SEPTEBER 11 — Out of all the major movie genres out there, I’d have to say that the musical is the one I’ve explored the least, even after all these years.
And all this despite living in Malaysia, where Hindi musicals like Sangam and Bobby in the old days and Kuch Kuch Hota Hai and the likes during more modern times were more or less staples in our movie viewing diet, at least among the Indian and Malay community.
Sure, I’ve seen most of what’s considered canon in the genre, from Singin’ In The Rain to West Side Story to Busby Berkeley classics like The Gang’s All Here and of course Fred Astaire-Ginger Rogers staples like Swing Time, but unlike my obsession with genres like horror or screwball comedies, wherein I make it a point to track down even the less well-reviewed deep cut titles, I tend to more or less stick with mostly the major titles when it comes to musicals.
In short, it’s a genre that I’m not a huge fan of, but will always be open to watching if the opportunity presents itself, knowing full well what’s required of the viewers to fully appreciate the films’ artistry and craftsmanship, and of course the movie magic that comes with them when executed well.
It’s a genre that’s always been around throughout the history of sound films, and even to this day there are musicals being made, whether as TV series like Glee and High School Musical or as major Hollywood movies like La La Land and Chicago.
But to see two musicals released just one month apart by the same streaming platform, both more or less promoted as major releases, is something quite rare indeed these days.
Catering to two totally different cinematic taste buds, despite both films belonging to the same genre, I’d have to give props to Amazon Prime for doing so, because even if one of them (Cinderella, which was reportedly the No. 1 most-watched VOD title in the USA during its release weekend, nabbing 1.1 million US households) was a guaranteed hit, the other one, Annette, is nowhere near that level of commercial viability (courtesy of having French arthouse legend Leos Carax as its director), despite having major stars Adam Driver and Marion Cotillard as its leads.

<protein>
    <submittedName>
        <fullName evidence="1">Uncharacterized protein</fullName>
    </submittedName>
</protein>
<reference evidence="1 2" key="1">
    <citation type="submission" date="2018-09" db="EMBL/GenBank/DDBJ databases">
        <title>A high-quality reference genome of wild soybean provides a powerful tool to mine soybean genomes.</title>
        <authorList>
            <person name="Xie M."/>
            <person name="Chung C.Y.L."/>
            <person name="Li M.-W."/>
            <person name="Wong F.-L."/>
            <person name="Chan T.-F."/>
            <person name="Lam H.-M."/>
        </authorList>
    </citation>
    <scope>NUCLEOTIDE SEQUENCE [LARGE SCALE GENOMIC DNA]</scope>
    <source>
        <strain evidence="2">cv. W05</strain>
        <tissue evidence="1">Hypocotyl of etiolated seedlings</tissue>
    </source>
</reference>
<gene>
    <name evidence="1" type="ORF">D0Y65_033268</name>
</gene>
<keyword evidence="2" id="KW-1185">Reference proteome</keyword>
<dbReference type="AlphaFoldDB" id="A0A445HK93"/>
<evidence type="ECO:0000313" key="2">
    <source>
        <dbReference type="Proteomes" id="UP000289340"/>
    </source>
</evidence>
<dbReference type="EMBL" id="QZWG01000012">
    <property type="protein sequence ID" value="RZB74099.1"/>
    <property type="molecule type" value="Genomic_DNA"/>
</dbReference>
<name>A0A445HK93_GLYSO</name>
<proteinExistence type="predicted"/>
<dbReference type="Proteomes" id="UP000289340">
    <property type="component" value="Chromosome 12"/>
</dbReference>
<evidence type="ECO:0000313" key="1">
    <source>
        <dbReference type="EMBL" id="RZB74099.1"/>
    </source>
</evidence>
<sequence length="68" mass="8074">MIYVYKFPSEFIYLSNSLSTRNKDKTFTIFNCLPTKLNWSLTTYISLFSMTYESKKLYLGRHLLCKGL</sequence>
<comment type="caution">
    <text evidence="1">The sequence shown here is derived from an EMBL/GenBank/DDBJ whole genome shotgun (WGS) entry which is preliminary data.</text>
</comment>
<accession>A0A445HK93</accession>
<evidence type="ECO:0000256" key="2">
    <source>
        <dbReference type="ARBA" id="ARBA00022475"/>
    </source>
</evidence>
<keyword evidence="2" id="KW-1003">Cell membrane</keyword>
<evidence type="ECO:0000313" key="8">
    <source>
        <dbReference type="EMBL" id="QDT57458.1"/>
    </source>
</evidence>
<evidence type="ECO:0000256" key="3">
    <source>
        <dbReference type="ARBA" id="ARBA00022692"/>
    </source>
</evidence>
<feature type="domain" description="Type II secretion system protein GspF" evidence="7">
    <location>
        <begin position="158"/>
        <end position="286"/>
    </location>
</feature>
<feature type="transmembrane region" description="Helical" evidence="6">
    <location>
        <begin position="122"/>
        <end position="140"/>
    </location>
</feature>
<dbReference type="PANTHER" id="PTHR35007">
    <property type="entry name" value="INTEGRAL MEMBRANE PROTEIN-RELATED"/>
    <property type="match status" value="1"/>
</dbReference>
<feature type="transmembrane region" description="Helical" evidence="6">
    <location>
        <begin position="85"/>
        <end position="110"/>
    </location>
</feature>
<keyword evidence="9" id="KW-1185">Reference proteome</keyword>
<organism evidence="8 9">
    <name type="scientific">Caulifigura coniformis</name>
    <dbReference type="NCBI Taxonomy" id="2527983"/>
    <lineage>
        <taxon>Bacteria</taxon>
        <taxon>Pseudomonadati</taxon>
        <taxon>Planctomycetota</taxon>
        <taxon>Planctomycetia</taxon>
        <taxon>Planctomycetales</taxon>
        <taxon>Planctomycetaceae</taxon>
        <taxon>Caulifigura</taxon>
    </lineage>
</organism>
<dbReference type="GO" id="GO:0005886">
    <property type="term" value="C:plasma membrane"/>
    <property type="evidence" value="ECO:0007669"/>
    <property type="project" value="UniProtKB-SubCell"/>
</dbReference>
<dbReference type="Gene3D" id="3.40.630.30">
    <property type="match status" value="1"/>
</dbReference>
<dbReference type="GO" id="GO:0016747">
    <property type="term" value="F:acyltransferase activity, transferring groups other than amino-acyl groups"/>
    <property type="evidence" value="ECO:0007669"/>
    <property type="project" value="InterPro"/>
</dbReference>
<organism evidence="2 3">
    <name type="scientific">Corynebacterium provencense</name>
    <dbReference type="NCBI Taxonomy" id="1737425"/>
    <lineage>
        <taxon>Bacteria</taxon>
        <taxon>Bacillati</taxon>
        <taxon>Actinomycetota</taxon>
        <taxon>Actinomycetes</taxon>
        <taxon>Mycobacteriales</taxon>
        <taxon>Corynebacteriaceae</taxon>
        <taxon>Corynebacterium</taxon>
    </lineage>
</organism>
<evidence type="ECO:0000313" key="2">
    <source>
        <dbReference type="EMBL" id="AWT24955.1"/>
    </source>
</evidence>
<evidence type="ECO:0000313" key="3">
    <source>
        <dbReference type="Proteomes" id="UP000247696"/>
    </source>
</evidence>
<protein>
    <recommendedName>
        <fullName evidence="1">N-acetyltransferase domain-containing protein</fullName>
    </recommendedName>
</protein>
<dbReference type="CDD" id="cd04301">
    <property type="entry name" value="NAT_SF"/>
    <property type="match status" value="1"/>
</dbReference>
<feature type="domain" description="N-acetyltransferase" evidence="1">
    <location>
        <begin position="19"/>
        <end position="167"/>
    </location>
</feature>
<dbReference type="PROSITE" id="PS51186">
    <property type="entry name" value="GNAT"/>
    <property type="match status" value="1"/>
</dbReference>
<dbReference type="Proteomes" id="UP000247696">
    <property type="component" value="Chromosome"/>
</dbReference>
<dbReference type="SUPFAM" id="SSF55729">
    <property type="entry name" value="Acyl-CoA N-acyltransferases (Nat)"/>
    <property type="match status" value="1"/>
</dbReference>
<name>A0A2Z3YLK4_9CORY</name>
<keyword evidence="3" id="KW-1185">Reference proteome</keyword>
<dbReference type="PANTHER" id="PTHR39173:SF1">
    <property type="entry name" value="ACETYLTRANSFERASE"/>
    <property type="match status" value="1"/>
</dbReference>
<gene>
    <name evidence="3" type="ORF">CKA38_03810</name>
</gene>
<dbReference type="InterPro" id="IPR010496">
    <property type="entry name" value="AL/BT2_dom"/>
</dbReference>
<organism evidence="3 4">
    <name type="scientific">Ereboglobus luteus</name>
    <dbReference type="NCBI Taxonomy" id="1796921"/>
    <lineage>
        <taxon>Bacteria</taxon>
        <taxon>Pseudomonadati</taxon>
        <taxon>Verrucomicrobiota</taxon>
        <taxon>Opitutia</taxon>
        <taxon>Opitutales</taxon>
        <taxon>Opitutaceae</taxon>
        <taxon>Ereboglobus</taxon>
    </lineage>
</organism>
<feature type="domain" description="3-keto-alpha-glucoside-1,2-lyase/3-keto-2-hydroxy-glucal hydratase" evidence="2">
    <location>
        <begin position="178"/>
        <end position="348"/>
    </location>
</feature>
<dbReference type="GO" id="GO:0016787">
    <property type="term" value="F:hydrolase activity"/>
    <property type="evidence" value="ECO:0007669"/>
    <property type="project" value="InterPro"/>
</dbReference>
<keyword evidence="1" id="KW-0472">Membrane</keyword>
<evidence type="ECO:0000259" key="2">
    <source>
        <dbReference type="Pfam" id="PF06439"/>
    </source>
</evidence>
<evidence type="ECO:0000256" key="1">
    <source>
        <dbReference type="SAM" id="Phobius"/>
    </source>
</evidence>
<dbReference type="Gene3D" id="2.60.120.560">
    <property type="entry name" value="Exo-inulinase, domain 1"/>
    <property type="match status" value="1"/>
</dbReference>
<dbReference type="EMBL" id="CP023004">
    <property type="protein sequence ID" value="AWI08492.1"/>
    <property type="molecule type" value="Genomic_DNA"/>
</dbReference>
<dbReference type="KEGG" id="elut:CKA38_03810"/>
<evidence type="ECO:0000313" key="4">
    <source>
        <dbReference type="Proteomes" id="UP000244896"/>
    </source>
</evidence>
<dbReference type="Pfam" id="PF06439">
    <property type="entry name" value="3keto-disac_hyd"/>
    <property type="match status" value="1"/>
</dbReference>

A modern-day mainstream musical in the usual Glee and Disney mode, your tolerance for this new version of Cinderella very much depends on how necessary you feel it was for Hollywood to make yet another version of the Cinderella fairy tale.
If you feel that you’ve already seen enough Cinderellas to last a lifetime, then I don’t think this new version from Pitch Perfect writer Kay Cannon (who also directed Blockers before this) will change your mind.
It does attempt to change things up here and there, now taking a more feminist angle with Ella wanting nothing more than to be her own girl-boss by having a successful dressmaking business.
There are plenty of choices being made by characters here, from Ella to Prince Nicholas to a more prominent Princess Gwen that stresses the importance of making your own choices and carving out your own destiny, societal norms be damned.
Even the Fabulous Godmother is a fun and wonderful way to subvert expectations of what makes a fairy godmother.
Her arrival in the film totally made the whole thing soar to new heights courtesy of the film’s sassy sense of humour.
Still, despite another attempt to change things up by having modern songs like Seven Nation Army by The White Stripes, Rhythm Nation by Janet Jackson and Material Girl by Madonna in the mix here, a la Pitch Perfect, there’s still a stale air of familiarity hanging in the air courtesy of this story having been told so many times.
If Cinderella ends up feeling a bit stale due to the overfamiliarity of its building blocks, there’s no such problem like that here, as Leos Carax’s latest film exhibits everything we could hope for from a film being made with not only complete freedom of expression, but also a substantial budget.
Even the film’s beginning, in which we first see Carax asking a band (the legendary rock duo Sparks) in a studio, “So may we start”, after which the band starts playing a song called So May We Start, and then proceeds to walk out of the studio and is joined by the stars Adam Driver and Marion Cotillard, will already fill your heart with joy and exhilaration.
Telling the story of opera singer Ann (Cotillard) and provocative comedian Henry (Driver) and their whirlwind romance and marriage, Carax lets his imagination run even wilder when their daughter, Annette, arrives. Why I said it’s wilder when she arrives, I’ll leave that for you to find out.
Every bit as audacious as his last film, the much-admired Holy Motors, the film benefits tremendously from the catchiness of the songs provided by Sparks (who also wrote the original story), with the irresistible tunes providing supremely solid grounding for Carax’s many cinematic flights of fancy throughout the duration of the film, with the film’s climactic song, a duet between Henry and Annette is guaranteed to stun everyone watching into silence with not only the emotionality of the performances, but also the unforgettable strength of the song’s melodies.
One of the most beautiful films of 2021, if you have any love for cinema, please, seek this one out.
Its tone may take a bit of getting used to at first, but stick with it, and you’ll be rewarded with an absolutely unforgettable experience.
How I wish I could see this in the cinema!